While data show a housing recovery is on the horizon, it may be of little help to Baby Boomers — many of whom have homes that greatly depreciated during the recession.
Yet, reverse mortgages may be a solution for many looking to tap their home’s equity, says Investment News in a recent article.
After a modest decline last month, existing-home sales bounced back in September to their highest annual pace of the year, according to a report released Tuesday by the National Association of Realtors (NAR). However, the overall pace of sales remains below the level of September 2013.
“But overall, traditional buyers are facing less competition from investors searching for available homes,” Investment News says, citing NAR. “And with the pace of sales down, it remains to be seen whether there will be an adequate pool of buyers for all the houses that baby boomers will be looking to sell.”
Reverse mortgages are one way seniors can access their home’s capital beyond selling their home.
The number of the Department of Housing and Urban Development’s Home Equity Conversion Mortgages (HECM), which make up the majority of the nation’s reverse mortgages, increased for the first time in 2013 since peaking in fiscal year 2009 at 114,692 loans. About 60,091 loans were made in fiscal year 2013, up from 54,822 in 2012.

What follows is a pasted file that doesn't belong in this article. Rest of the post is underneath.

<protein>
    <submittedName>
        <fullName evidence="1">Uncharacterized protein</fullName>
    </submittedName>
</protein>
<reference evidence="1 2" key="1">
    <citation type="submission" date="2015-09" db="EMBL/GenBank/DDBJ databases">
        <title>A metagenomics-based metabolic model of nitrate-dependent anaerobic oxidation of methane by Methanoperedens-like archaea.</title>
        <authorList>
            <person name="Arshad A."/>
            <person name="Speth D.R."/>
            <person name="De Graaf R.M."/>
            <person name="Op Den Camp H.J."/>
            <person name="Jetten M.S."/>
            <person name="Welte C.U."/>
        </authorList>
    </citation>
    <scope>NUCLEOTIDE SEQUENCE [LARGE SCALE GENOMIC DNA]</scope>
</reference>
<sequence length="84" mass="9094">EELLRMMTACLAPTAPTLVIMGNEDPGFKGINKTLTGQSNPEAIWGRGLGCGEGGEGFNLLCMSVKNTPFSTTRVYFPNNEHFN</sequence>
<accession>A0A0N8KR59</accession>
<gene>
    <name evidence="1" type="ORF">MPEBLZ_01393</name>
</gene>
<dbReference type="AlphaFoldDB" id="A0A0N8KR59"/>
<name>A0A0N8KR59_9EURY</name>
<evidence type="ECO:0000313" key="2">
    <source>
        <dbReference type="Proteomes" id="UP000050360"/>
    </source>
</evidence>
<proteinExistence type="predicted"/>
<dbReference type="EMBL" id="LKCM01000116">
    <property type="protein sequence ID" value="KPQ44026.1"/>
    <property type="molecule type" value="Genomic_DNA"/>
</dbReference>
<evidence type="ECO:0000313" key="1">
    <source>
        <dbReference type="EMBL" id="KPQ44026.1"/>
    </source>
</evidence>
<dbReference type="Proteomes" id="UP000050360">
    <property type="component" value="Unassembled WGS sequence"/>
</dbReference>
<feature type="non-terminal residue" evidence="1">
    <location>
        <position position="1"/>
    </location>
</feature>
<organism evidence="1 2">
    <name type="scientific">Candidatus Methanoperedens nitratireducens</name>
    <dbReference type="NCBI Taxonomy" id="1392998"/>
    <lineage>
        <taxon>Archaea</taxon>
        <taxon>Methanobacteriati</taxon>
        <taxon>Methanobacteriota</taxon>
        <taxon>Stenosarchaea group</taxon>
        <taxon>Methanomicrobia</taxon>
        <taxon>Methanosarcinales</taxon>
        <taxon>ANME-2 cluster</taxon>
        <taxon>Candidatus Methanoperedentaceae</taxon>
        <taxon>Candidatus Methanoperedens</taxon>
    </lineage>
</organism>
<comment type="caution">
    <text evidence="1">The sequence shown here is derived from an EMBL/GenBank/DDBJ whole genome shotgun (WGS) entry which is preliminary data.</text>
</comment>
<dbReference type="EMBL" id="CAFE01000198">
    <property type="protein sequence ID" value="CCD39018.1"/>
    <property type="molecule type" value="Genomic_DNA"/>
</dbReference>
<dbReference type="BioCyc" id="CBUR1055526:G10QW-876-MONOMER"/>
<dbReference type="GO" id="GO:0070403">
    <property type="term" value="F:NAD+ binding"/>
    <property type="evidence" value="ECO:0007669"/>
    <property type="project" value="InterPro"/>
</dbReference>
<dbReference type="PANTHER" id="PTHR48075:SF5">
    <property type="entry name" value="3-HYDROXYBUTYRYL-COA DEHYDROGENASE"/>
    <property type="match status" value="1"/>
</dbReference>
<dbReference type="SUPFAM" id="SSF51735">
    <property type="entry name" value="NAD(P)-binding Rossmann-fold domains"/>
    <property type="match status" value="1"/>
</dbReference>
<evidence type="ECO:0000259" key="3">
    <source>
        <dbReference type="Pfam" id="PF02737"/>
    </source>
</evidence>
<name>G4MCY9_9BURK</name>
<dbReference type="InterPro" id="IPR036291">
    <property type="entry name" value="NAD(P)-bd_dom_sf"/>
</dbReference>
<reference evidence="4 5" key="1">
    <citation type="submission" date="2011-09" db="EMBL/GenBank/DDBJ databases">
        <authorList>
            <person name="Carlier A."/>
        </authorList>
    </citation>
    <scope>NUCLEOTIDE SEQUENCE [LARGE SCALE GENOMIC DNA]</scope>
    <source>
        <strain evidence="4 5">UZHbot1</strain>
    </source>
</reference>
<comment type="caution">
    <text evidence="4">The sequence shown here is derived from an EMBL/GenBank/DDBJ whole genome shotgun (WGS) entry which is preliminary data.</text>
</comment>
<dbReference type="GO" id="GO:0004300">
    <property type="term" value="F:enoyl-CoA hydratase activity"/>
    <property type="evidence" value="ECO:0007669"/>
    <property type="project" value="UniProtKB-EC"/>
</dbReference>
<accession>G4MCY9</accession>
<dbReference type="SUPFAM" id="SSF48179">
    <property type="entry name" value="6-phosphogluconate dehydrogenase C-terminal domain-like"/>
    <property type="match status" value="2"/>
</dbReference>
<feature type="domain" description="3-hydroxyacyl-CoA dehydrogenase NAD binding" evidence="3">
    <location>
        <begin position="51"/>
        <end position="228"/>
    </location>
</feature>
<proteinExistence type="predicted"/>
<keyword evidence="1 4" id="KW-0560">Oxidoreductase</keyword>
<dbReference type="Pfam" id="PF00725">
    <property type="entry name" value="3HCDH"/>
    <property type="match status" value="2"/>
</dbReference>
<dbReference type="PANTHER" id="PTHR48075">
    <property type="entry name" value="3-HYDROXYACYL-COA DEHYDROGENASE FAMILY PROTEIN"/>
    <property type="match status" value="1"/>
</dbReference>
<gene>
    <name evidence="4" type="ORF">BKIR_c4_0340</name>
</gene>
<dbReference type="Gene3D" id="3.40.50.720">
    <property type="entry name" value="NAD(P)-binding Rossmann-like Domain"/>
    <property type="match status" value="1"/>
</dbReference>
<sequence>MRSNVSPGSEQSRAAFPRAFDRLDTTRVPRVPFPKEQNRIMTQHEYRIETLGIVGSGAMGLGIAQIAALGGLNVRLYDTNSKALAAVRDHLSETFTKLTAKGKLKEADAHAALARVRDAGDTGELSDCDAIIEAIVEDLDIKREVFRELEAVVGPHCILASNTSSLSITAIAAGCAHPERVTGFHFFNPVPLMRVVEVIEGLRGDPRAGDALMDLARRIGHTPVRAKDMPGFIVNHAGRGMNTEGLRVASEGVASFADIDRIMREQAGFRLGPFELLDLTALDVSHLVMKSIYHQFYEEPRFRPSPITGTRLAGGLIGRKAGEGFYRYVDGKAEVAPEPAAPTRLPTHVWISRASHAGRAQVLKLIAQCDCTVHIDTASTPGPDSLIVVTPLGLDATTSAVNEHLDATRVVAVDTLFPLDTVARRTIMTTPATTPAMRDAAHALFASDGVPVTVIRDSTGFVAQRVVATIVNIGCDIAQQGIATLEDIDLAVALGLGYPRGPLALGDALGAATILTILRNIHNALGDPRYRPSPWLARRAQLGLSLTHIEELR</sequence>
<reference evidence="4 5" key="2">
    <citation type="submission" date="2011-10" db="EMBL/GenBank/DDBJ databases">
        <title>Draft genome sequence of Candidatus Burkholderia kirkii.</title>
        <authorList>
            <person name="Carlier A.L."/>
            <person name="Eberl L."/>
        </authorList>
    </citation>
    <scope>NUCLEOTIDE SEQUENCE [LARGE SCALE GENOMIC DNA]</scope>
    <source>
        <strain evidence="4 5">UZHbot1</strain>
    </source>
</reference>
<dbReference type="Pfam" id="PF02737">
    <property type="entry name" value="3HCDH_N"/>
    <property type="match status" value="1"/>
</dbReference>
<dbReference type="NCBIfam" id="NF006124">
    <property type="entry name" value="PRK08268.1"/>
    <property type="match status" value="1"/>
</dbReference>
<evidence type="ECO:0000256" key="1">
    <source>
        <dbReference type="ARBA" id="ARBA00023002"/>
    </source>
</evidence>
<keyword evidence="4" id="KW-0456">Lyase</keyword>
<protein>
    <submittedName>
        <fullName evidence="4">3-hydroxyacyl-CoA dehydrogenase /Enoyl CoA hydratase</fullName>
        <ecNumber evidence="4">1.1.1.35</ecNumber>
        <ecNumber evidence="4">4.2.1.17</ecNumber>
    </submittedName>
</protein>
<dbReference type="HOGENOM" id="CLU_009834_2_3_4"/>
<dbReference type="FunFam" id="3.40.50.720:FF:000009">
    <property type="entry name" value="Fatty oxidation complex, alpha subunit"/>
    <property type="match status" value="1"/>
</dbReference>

“Reverse mortgages are especially attractive now because interest rates are so low,” Gustavo Vega, managing director of Vega & Oprandi Wealth Partners in Miami, tells Investment News. “It’s sort of our last resort, but it can be very useful.”
In addition, home sellers also may be helped by planned changes that will make it easier for home buyers to qualify for federally-backed mortgages that require less money down, according to a statement Monday by Melwin Watt, director of the Federal Housing Finance Agency.
Read the article here.
Written by Cassandra Dowell